By: Martin M. Shenkman, CPA, MBA, JD
No, we are not talking about your being Tom Cruise's agent to negotiate a contract for Mission Impossible IV; we are talking about your Aunt Nellie just being admitted to a nursing home, and although sometimes lucid, needs help managing her affairs, and you were named the agent under her durable power of attorney to do just that. While your family is a regular Brady Bunch, you are worried that your sibs, Anastasia & Drizella, may just not feel comfy with your controlling the money that they view as their future inheritance. What can you do to help Aunt Nellie and protect yourself? Meet a lawyer to review your responsibilities under Aunt Nellie's power of attorney. The cost is probably a legitimate expense to pay from Aunt Nellie's funds. Set up a file system and diligently record and document everything. The following is a list of the tabs you should set up in a binder to keep everything organized, and what should go in each:
Power: Copies of the power of attorney you are operating under (you will need copies for every bank or other person you deal with.) Safeguard the original. Include a copy of the power on which you made annotations, explaining your role based on your meeting with an attorney.
Effective Date: Some powers of attorney are effective when signed. Others require you to have two doctors' letters stating that Aunt Nellie cannot take care of her affairs. Banks or others may have you sign a statement (affidavit) attesting to the validity of the power. Save copies in this file. It might even be helpful for you to have Aunt Nellie's lawyer prepare an affidavit for you to sign to give to people to encourage their acceptance of the power. Whatever the requirements, document that you can serve, and save the proof.
Legal Actions: If you sign a contract for Aunt Nellie (e.g. with the cable television company so she doesn't miss an episode of Survivor), copy the contract as you signed it for the binder. Make notations as to why you signed the contract (e.g., to keep Aunt Nellie entertained), and the provision in her power of attorney that gave you the authority to do so.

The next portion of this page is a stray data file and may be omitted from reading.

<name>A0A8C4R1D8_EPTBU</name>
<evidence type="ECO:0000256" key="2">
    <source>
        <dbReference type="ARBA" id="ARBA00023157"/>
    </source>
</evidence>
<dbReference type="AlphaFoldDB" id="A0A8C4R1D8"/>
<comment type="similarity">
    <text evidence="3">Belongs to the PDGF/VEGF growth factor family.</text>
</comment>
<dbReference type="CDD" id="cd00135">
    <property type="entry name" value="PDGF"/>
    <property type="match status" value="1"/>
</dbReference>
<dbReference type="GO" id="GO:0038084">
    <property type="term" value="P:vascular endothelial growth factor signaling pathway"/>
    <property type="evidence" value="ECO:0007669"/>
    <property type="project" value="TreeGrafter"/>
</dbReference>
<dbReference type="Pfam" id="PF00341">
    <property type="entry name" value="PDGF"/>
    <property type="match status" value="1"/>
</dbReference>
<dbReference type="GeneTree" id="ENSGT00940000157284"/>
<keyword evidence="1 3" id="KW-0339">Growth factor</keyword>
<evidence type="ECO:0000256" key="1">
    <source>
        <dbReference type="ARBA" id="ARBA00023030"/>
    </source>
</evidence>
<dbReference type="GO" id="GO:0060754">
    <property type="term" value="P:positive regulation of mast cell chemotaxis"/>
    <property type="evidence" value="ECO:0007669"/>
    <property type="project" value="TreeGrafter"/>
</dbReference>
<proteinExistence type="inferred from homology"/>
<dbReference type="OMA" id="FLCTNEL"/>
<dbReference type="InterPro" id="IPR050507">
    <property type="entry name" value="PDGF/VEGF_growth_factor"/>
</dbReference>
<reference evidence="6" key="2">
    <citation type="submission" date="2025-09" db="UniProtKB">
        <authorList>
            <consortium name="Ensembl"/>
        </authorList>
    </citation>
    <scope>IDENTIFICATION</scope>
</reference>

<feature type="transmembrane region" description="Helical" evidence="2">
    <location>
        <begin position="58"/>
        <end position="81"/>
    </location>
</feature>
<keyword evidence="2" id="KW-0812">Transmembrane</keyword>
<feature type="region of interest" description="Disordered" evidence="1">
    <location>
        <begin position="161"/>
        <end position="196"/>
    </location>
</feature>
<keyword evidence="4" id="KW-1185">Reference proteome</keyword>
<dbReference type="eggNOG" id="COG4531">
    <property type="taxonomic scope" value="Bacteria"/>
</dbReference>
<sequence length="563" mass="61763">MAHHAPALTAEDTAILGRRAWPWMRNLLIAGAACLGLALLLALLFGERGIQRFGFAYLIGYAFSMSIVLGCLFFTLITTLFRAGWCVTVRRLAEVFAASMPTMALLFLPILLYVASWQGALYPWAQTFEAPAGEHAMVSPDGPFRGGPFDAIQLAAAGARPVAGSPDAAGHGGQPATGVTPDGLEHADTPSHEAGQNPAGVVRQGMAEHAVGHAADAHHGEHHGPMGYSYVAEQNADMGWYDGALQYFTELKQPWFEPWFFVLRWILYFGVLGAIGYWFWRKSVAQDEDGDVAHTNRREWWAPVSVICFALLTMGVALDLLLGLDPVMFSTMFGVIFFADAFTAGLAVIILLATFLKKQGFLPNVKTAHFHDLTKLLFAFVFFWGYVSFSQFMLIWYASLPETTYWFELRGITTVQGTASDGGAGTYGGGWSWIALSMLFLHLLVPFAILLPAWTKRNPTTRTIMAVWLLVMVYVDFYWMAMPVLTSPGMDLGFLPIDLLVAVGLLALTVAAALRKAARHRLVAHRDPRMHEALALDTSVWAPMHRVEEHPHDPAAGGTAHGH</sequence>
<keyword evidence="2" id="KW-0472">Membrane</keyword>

Checks: Copy every check you write (or get carbonless copies called safety checks) and staple the bill you paid to the copy of the check. File them in check number order.
Reimbursements: Sometimes you can not avoid paying for something yourself. Aunt Nellie needed her Twinkie fix and the corner newsstand would not take a check. You can reimburse yourself for appropriate expenditures, but keep detailed contemporaneous records and copies of receipts to support each reimbursement. Bear in mind that anytime you reimburse yourself for a cash expenditure, the siblings' lawyer will accuse you of having used the money for yourself.
Gifts Made: Many, but not all, powers permit gifts to be made. Be sure you have the authority to do so, and that you understand any limitations or restrictions. Document all gifts, why they were made, and to whom they were given. Be very careful if you make gifts to yourself or your heirs. Verify that you can with an attorney. Document everything. Carefully consider any gifts that are not equal to all heirs.
Cash: If you withdraw cash using Aunt Nellie's bank card, be sure to have receipts and contemporaneous records as to what it was spent on. While you should avoid cash, sometimes there is no choice. Many caretakers and others will be tipped in cash. Be prepared for the potential challenges later (yes, even from loving siblings). If possible, have a witness to the payments who will also sign off on the documentation.
Deposits: Keep a copy of every deposit in chronological order. Identify the source of any deposits. You should review prior bank statements and tax returns with Aunt Nellie's accountant to see what cash receipts you should expect. Make up a checklist so you can monitor them, and verify that they have been deposited. You do not want the gardener keeping the rental payments for the tenant in Aunt Nellie's vacation home because you did not know to pick it up.
Accountings: Consult with an accountant periodically and have a summary of cash flows completed, along with bank statements reconciled. Having an independent accountant do this, at Aunt Nellie's expense, will give more independence and credibility to your actions, and have you prepared to complete a formal accounting if a court ever requires it (it may!).
Good luck serving. You will get Brownie points, but remember, "no good deed goes unpunished," so be prepared.
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